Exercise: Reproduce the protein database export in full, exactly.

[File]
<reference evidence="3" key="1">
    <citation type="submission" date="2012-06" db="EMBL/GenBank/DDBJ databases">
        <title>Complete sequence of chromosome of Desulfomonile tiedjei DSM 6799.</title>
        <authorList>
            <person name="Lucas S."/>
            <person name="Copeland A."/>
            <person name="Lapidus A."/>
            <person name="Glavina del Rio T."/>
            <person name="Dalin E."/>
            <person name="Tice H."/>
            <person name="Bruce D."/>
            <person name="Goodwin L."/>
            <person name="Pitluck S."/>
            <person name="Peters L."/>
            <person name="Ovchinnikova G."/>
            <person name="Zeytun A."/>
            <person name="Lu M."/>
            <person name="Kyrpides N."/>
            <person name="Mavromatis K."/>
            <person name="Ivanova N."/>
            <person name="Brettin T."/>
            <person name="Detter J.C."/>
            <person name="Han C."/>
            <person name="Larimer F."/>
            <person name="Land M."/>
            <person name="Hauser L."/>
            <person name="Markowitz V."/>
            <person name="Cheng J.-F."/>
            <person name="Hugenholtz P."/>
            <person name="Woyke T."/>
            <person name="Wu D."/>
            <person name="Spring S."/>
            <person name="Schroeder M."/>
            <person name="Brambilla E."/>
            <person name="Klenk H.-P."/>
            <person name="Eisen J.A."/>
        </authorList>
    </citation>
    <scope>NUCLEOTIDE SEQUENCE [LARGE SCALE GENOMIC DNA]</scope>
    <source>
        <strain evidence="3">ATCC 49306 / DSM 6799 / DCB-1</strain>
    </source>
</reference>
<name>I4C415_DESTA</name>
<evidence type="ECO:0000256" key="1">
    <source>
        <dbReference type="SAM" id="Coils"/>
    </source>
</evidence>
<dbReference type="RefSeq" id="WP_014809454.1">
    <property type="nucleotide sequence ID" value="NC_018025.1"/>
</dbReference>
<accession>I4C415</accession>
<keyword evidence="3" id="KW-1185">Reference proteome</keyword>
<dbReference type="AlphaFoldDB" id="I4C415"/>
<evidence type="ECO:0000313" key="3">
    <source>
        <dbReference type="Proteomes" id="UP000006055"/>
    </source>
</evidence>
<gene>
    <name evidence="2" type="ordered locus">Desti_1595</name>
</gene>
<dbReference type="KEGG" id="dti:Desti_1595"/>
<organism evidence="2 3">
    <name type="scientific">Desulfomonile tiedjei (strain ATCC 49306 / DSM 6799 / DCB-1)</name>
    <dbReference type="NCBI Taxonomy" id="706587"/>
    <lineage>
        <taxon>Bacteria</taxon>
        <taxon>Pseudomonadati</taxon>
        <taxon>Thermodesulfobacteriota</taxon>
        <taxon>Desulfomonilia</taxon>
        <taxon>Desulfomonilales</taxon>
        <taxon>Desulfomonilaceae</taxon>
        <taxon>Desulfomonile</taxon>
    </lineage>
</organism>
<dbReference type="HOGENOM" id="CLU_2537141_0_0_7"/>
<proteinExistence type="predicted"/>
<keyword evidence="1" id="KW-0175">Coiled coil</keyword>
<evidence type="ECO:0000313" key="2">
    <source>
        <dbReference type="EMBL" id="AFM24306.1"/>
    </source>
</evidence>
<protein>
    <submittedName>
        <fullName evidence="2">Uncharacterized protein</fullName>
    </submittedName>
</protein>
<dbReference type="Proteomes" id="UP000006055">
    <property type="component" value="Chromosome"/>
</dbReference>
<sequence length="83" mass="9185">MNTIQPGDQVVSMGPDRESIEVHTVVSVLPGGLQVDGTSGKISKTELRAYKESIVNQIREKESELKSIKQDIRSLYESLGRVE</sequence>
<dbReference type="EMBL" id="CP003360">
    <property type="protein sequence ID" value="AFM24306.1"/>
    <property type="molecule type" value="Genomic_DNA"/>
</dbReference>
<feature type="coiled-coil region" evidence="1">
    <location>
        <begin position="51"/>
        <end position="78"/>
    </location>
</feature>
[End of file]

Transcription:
<reference evidence="3" key="1">
    <citation type="submission" date="2012-06" db="EMBL/GenBank/DDBJ databases">
        <title>Complete sequence of chromosome of Desulfomonile tiedjei DSM 6799.</title>
        <authorList>
            <person name="Lucas S."/>
            <person name="Copeland A."/>
            <person name="Lapidus A."/>
            <person name="Glavina del Rio T."/>
            <person name="Dalin E."/>
            <person name="Tice H."/>
            <person name="Bruce D."/>
            <person name="Goodwin L."/>
            <person name="Pitluck S."/>
            <person name="Peters L."/>
            <person name="Ovchinnikova G."/>
            <person name="Zeytun A."/>
            <person name="Lu M."/>
            <person name="Kyrpides N."/>
            <person name="Mavromatis K."/>
            <person name="Ivanova N."/>
            <person name="Brettin T."/>
            <person name="Detter J.C."/>
            <person name="Han C."/>
            <person name="Larimer F."/>
            <person name="Land M."/>
            <person name="Hauser L."/>
            <person name="Markowitz V."/>
            <person name="Cheng J.-F."/>
            <person name="Hugenholtz P."/>
            <person name="Woyke T."/>
            <person name="Wu D."/>
            <person name="Spring S."/>
            <person name="Schroeder M."/>
            <person name="Brambilla E."/>
            <person name="Klenk H.-P."/>
            <person name="Eisen J.A."/>
        </authorList>
    </citation>
    <scope>NUCLEOTIDE SEQUENCE [LARGE SCALE GENOMIC DNA]</scope>
    <source>
        <strain evidence="3">ATCC 49306 / DSM 6799 / DCB-1</strain>
    </source>
</reference>
<name>I4C415_DESTA</name>
<evidence type="ECO:0000256" key="1">
    <source>
        <dbReference type="SAM" id="Coils"/>
    </source>
</evidence>
<dbReference type="RefSeq" id="WP_014809454.1">
    <property type="nucleotide sequence ID" value="NC_018025.1"/>
</dbReference>
<accession>I4C415</accession>
<keyword evidence="3" id="KW-1185">Reference proteome</keyword>
<dbReference type="AlphaFoldDB" id="I4C415"/>
<evidence type="ECO:0000313" key="3">
    <source>
        <dbReference type="Proteomes" id="UP000006055"/>
    </source>
</evidence>
<gene>
    <name evidence="2" type="ordered locus">Desti_1595</name>
</gene>
<dbReference type="KEGG" id="dti:Desti_1595"/>
<organism evidence="2 3">
    <name type="scientific">Desulfomonile tiedjei (strain ATCC 49306 / DSM 6799 / DCB-1)</name>
    <dbReference type="NCBI Taxonomy" id="706587"/>
    <lineage>
        <taxon>Bacteria</taxon>
        <taxon>Pseudomonadati</taxon>
        <taxon>Thermodesulfobacteriota</taxon>
        <taxon>Desulfomonilia</taxon>
        <taxon>Desulfomonilales</taxon>
        <taxon>Desulfomonilaceae</taxon>
        <taxon>Desulfomonile</taxon>
    </lineage>
</organism>
<dbReference type="HOGENOM" id="CLU_2537141_0_0_7"/>
<proteinExistence type="predicted"/>
<keyword evidence="1" id="KW-0175">Coiled coil</keyword>
<evidence type="ECO:0000313" key="2">
    <source>
        <dbReference type="EMBL" id="AFM24306.1"/>
    </source>
</evidence>
<protein>
    <submittedName>
        <fullName evidence="2">Uncharacterized protein</fullName>
    </submittedName>
</protein>
<dbReference type="Proteomes" id="UP000006055">
    <property type="component" value="Chromosome"/>
</dbReference>
<sequence length="83" mass="9185">MNTIQPGDQVVSMGPDRESIEVHTVVSVLPGGLQVDGTSGKISKTELRAYKESIVNQIREKESELKSIKQDIRSLYESLGRVE</sequence>
<dbReference type="EMBL" id="CP003360">
    <property type="protein sequence ID" value="AFM24306.1"/>
    <property type="molecule type" value="Genomic_DNA"/>
</dbReference>
<feature type="coiled-coil region" evidence="1">
    <location>
        <begin position="51"/>
        <end position="78"/>
    </location>
</feature>